background flux to be the modal value
of the background intensity distribution.
The mode of the background distribution is frequently estimated
by using the following useful approximation,

(Wells 1979; Kendall & Stuart 1958; Haldane 1942; Pearson 1895). This approximation, unfortunately, is known to produce background estimates that are biased towards higher values (e.g., Newberry 1992). Better methods for the estimation of the background are available. Modal estimates of the background distribution

Many algorithms are available and most aperture photometry programs offer the user a choice of several methods to determine the background flux. For example, the popular APPHOT aperture photometry IRAF package offers the user the choice of 11 different ways the background can be estimated (Davis 1987). As always when using analysis software, the astronomer is strongly advised to carefully read the user documentation in order to understand which methodology will produce the best results for a given CCD observation or application.

The fundamental task of a CCD aperture photometry program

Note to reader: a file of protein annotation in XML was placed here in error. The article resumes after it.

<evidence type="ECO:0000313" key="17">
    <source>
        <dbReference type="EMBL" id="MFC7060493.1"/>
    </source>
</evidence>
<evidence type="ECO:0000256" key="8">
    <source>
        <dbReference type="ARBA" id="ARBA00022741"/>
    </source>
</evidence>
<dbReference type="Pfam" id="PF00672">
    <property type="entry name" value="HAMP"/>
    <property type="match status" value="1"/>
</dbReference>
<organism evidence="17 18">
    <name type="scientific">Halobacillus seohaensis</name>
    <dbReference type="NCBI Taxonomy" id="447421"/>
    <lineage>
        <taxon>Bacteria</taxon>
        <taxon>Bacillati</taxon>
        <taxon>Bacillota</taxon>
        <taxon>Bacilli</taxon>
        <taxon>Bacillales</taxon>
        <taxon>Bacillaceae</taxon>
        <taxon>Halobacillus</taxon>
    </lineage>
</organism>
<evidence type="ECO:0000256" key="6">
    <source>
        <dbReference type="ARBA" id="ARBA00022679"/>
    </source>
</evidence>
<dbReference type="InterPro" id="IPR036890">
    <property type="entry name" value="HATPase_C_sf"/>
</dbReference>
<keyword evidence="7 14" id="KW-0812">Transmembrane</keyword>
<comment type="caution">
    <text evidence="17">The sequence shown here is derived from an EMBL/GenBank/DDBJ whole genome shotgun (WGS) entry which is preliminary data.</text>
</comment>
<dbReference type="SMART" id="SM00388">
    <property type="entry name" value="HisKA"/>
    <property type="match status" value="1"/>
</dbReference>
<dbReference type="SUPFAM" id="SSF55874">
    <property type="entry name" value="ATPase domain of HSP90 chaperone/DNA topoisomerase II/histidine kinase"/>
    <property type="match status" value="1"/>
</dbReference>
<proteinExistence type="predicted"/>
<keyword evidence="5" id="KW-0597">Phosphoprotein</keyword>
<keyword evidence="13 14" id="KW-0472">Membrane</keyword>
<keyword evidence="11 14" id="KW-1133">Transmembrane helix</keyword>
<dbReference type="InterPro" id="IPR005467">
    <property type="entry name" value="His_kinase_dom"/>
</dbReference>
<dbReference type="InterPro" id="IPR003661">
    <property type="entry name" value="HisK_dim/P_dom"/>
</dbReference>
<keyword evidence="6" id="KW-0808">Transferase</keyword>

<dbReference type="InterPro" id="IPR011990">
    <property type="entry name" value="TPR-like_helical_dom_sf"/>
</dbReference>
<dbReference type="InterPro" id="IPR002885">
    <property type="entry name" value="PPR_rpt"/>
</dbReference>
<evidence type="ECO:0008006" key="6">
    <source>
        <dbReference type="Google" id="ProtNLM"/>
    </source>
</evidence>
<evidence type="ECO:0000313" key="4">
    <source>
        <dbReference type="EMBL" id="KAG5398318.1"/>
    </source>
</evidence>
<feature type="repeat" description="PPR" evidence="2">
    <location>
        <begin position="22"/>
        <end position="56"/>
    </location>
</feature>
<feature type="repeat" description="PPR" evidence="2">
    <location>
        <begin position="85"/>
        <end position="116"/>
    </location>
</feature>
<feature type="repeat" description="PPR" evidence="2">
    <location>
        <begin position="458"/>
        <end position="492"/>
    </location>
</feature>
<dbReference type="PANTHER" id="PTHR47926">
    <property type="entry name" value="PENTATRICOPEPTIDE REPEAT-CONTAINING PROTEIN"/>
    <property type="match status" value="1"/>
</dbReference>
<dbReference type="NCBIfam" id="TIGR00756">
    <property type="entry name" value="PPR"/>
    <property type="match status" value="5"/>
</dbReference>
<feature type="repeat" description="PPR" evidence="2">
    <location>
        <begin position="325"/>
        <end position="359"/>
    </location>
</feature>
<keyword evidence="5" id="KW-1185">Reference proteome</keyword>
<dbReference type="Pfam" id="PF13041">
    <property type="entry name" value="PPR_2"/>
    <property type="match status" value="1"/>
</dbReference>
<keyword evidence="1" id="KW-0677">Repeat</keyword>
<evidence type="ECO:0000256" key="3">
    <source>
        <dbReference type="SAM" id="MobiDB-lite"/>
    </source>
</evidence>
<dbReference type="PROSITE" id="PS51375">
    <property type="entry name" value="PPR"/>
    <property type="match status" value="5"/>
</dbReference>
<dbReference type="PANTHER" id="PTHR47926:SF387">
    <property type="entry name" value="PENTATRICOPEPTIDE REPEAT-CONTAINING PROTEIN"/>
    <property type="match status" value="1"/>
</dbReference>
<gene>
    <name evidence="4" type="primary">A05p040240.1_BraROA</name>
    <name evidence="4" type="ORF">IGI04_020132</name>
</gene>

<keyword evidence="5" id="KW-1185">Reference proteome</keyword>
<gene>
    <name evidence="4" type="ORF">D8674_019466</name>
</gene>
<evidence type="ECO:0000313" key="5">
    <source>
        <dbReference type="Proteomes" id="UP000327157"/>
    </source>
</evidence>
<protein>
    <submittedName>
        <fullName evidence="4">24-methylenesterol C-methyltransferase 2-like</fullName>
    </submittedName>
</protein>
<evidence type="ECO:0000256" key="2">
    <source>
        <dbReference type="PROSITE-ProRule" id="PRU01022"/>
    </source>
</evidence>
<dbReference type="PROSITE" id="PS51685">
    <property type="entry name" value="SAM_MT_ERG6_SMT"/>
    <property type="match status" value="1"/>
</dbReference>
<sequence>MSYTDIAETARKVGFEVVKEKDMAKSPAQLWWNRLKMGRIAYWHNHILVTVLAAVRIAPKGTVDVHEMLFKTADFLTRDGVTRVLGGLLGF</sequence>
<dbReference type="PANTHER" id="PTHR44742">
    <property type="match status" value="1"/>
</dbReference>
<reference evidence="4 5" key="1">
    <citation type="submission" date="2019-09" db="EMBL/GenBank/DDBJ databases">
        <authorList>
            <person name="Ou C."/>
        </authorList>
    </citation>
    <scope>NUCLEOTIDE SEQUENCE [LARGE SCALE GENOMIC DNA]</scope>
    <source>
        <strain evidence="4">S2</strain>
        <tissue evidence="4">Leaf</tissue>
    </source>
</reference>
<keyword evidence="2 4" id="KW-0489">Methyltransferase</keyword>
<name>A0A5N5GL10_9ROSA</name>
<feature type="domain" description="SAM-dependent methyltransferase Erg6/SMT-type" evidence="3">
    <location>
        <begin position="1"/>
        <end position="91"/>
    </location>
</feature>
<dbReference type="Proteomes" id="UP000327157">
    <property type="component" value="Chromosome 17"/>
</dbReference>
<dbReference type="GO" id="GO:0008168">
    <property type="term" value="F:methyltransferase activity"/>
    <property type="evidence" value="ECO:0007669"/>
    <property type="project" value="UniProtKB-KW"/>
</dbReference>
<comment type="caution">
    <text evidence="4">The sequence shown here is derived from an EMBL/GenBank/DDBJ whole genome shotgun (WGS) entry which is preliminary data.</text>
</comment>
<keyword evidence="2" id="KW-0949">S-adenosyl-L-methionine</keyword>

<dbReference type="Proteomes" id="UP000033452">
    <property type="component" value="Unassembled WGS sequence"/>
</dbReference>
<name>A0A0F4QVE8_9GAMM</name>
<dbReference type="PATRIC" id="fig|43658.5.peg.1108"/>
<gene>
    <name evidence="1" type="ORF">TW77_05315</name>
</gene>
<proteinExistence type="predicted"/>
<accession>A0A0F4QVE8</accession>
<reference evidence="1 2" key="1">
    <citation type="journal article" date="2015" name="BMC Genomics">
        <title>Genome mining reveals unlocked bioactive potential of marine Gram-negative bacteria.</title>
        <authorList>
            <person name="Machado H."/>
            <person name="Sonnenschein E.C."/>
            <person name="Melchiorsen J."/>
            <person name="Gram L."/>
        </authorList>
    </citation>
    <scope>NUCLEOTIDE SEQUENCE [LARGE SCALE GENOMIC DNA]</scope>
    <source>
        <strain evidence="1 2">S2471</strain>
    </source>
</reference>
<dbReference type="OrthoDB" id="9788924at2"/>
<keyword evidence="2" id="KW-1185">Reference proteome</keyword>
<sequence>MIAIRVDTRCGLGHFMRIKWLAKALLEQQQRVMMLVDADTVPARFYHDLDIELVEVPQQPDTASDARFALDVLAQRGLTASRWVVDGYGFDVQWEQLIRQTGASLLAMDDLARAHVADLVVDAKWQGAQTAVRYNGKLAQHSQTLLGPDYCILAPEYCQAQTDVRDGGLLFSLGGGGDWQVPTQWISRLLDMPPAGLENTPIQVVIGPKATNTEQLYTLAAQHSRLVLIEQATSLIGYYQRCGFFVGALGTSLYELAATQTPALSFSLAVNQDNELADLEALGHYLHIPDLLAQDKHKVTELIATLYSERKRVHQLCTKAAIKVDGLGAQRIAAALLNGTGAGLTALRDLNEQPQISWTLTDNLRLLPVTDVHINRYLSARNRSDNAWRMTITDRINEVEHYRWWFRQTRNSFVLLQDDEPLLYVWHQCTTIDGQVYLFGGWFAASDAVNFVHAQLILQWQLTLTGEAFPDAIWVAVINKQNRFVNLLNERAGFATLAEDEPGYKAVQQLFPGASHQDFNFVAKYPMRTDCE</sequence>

is to accurately measure all the electrons,
*S*_{A},
that fall within an aperture placed on a CCD image.
Unless the background flux, *B*, is exactly zero
electrons per pixel, one can never directly measure
the number of electrons, , from a star within the
aperture.
One measures, instead, the quantity
,
where is the aperture of the aperture (in pixels).
The instrumental magnitude of an
aperture measurement of a CCD observation of a star
can thus be defined as

where the final form on the right is in terms of observable quantities. By this definition, a stellar intensity of one electron would have an instrumental magnitude of zero. The estimated error of the instrumental magnitude is approximately